Having witnessed three exorcisms, I supposed tolerance is a virtue all nurses should nurture. Belief, generically speaking, is far more powerful than credited. Over the years, I have seen many things that defied scientific explanation and have had to remind myself over and over that the patient's belief plays a larger role in their outcome than is credited. Just as we must always tell people to make their own decisions because our own answers might not be right for them, we must also avoid projecting our beliefs upon our patients.

Science or superstition, nursing profession is still an art that uses a magic touch that helps ill patients heals and recover from their illness.

Nurses and nursing students, if you are interested in sharing your nursing knowledge and experiences with our audience, please click here.

Source: NurseTogether

Topics: nurse, beliefs, positive thinking, professionalism, atheists, religion

A Student Nurse's Guide to Culture and Nursing

Posted by Alycia Sullivan

Fri, Mar 01, 2013 @ 01:54 PM


Every student nurse needs to have a strong understanding of culture and ethnic considerations so that they may be able to care for their patient's as whole. Many nurses when not faced with diversity are not fully understanding to exactly what culture is.

Culture is a set of learned values, customs, practices and beliefs that are shared by a group of people or are passed from one generation to another. A subculture shares many of the same characteristics with a primary culture but they may have patterns of behavior or ideals that differ and separate themselves from the rest of a cultural group.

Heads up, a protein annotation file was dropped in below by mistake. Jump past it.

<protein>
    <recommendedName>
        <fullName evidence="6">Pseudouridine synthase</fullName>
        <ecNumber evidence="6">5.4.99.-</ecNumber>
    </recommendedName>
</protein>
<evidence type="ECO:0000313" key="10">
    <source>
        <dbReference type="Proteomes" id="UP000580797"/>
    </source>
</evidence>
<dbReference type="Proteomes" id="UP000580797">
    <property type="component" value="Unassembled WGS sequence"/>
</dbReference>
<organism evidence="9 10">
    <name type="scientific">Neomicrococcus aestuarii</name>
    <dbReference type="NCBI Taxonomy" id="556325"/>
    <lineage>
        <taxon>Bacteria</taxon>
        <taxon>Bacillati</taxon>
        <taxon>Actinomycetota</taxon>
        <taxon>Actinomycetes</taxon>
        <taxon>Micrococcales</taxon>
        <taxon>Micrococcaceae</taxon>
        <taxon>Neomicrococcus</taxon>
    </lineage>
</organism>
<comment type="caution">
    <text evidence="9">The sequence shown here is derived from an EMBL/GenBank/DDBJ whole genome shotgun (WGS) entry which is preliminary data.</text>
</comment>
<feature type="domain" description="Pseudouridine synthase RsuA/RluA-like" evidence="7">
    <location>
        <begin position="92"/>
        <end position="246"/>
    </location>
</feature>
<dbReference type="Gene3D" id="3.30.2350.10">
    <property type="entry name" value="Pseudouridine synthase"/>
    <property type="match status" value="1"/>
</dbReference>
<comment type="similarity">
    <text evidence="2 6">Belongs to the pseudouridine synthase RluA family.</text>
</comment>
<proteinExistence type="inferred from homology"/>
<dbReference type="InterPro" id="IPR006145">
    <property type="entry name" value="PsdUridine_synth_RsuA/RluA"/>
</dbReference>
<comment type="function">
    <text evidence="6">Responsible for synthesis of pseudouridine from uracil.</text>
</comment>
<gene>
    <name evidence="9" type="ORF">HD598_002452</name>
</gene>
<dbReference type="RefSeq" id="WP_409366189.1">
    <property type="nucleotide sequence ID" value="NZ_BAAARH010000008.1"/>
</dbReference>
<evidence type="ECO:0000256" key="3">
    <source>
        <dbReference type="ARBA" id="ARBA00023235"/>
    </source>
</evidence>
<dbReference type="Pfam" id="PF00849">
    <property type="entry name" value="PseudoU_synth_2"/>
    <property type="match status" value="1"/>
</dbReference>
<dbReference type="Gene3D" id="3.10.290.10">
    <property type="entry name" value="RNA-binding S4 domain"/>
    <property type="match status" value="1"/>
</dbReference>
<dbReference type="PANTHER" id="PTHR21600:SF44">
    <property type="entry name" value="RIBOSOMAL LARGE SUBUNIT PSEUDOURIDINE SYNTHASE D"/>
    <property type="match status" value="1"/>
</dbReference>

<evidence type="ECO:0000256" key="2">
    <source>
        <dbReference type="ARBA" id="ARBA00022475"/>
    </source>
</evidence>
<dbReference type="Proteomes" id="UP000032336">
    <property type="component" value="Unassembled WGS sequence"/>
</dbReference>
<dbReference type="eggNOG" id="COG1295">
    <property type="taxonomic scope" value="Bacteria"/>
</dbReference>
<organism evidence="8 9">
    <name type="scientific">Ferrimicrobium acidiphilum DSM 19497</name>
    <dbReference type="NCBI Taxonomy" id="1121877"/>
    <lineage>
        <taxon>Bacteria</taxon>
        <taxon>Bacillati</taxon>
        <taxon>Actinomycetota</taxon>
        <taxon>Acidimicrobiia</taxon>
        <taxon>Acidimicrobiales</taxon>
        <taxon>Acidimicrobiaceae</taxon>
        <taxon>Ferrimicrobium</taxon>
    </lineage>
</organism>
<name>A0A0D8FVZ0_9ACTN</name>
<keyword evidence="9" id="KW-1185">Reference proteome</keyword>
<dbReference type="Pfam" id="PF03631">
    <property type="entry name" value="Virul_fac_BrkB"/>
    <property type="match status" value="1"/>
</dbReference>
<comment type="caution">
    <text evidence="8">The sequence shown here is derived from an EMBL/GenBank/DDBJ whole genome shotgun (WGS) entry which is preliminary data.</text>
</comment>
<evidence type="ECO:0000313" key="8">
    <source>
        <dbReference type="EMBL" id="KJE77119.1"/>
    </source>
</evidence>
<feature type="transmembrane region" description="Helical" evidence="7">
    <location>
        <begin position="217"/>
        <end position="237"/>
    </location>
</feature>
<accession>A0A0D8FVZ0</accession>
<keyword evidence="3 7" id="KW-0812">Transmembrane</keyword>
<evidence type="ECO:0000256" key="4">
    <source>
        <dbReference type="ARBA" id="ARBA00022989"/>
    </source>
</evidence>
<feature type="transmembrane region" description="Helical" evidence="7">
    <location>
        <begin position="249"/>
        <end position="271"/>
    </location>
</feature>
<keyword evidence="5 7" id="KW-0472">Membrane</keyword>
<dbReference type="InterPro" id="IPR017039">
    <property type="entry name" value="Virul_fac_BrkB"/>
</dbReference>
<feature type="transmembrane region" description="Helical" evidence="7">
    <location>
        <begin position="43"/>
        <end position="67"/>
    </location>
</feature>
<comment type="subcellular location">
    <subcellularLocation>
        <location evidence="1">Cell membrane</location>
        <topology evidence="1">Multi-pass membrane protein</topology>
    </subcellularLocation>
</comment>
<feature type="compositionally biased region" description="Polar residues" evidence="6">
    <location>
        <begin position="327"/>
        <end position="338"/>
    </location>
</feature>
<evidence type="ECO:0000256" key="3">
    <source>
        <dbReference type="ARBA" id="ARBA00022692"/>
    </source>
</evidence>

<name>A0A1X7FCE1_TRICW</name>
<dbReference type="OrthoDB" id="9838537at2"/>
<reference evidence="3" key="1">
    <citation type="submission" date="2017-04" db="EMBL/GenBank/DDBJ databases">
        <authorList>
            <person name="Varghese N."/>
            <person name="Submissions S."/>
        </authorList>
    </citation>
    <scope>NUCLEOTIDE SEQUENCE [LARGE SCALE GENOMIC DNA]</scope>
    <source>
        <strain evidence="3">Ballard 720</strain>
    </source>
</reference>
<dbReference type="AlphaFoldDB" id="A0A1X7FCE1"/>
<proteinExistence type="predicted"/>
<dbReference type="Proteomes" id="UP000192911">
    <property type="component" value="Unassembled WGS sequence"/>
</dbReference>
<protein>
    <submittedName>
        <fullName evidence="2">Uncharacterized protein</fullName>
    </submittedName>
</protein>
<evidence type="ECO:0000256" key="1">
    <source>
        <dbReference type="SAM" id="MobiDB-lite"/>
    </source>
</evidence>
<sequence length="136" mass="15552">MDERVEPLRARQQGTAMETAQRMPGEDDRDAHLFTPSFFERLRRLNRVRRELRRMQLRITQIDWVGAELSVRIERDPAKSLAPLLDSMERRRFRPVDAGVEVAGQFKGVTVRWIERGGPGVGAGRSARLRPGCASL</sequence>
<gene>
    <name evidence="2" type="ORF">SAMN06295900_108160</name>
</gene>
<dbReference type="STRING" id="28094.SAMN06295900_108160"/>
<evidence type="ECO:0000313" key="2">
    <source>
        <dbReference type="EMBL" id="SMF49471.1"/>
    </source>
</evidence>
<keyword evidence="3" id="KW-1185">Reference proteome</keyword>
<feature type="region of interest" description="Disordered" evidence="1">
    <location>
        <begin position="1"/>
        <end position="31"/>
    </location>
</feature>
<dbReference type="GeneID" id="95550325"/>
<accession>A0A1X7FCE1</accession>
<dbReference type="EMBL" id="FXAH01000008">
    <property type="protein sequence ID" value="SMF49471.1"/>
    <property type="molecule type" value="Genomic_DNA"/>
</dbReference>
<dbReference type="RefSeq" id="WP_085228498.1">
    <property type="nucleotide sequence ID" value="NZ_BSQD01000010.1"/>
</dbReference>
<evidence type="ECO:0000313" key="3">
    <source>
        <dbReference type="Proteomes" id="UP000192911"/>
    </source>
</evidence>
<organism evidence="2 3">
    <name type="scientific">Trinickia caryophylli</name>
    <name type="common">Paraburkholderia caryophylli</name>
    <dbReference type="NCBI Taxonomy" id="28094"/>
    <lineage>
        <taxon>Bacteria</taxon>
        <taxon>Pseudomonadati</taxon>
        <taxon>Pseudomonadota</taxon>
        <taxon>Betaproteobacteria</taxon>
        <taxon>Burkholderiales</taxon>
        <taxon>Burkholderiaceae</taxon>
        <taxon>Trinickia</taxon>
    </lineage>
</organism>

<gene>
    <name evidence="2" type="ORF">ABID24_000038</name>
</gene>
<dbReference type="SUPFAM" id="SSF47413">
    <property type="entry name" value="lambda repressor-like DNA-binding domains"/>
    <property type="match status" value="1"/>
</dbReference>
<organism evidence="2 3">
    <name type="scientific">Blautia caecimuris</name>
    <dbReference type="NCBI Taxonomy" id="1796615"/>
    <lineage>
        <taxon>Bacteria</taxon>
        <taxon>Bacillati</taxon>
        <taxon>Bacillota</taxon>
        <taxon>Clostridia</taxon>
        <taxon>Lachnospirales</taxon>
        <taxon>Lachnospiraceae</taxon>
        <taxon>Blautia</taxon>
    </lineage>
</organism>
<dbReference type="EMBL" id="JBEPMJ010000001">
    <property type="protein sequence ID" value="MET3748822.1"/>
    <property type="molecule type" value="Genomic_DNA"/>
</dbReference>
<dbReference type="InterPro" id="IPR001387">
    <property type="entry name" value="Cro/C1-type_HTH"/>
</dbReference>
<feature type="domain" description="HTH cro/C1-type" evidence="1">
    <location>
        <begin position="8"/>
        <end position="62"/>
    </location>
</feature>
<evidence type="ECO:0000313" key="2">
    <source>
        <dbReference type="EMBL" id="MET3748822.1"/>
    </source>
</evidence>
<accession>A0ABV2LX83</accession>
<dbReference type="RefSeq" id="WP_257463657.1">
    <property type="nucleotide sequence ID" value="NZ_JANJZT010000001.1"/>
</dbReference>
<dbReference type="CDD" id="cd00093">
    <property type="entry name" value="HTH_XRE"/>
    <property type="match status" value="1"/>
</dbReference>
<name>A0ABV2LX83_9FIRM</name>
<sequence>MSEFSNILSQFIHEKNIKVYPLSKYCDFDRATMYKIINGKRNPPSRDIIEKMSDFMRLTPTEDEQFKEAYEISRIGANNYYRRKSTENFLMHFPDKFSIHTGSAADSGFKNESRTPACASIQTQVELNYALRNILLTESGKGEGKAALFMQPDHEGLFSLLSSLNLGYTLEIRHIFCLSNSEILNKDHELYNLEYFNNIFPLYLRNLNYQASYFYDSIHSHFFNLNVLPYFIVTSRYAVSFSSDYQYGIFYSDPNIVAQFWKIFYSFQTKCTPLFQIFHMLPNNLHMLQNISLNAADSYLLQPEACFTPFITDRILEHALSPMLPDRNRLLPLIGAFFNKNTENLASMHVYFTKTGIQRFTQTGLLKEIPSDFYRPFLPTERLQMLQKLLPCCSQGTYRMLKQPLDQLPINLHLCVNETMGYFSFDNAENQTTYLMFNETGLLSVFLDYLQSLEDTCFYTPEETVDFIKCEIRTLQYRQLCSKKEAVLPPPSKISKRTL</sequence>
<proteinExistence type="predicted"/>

Not all members of a culture will have the same behavior though; some of the differences are age, religion, dialect, socioeconomic backgrounds, geographic locations, gender identities, gender roles, and the degree of values that are adopted in a current country.

Stereotyping is something a nurse must learn not to do because culture can influence each person in varies ways and not each person from a certain culture may feel the same way as another person. Stereotyping is a generalized feeling about one group that is formed based on behavior, of an individual or a group. Ethnic stereotyping is a fixed concept of how all members of a certain group may think or act.

Race is considered a group of people who share biologic and physical characteristics, while ethnicity is a group of people who share a common social and cultural heritage based on beliefs, traditions, and national origin, physical and biologic characteristics.

Transcultural nursing is the understanding and integrating of the many variables in culture and subculture practices into all the aspects of nursing care. Different cultures have a variety of practices that may relate to response to illness and death, care of people of different age groups, childbirth, diet and nutrition, and even health care in general and treatment methods.

The nurse must be aware of personal culture beliefs and practices of their patient and understand that these beliefs put influence on their ability to care for those patients of different cultural backgrounds. By understanding these personal beliefs it gives the nurse the ability to react to different cultures with understanding, respect, openness, and acceptance of the differences between them. Depending on the location you work you may come across many different cultures and subcultures it is a nurse's duty to become versed in the different patients they may take care of.

Source: Yahoo Voices

Topics: student nurse, nursing, ethnic, cultural, patient, beliefs

Recent Jobs

Article or Blog Submissions

If you are interested in submitting content for our Blog, please ensure it fits the criteria below:
  • Relevant information for Nurses
  • Does NOT promote a product
  • Informative about Diversity, Inclusion & Cultural Competence

Agreement to publish on our Blog is at our sole discretion.

Thank you

Subscribe to Email our eNewsletter

Recent Posts

Posts by Topic

see all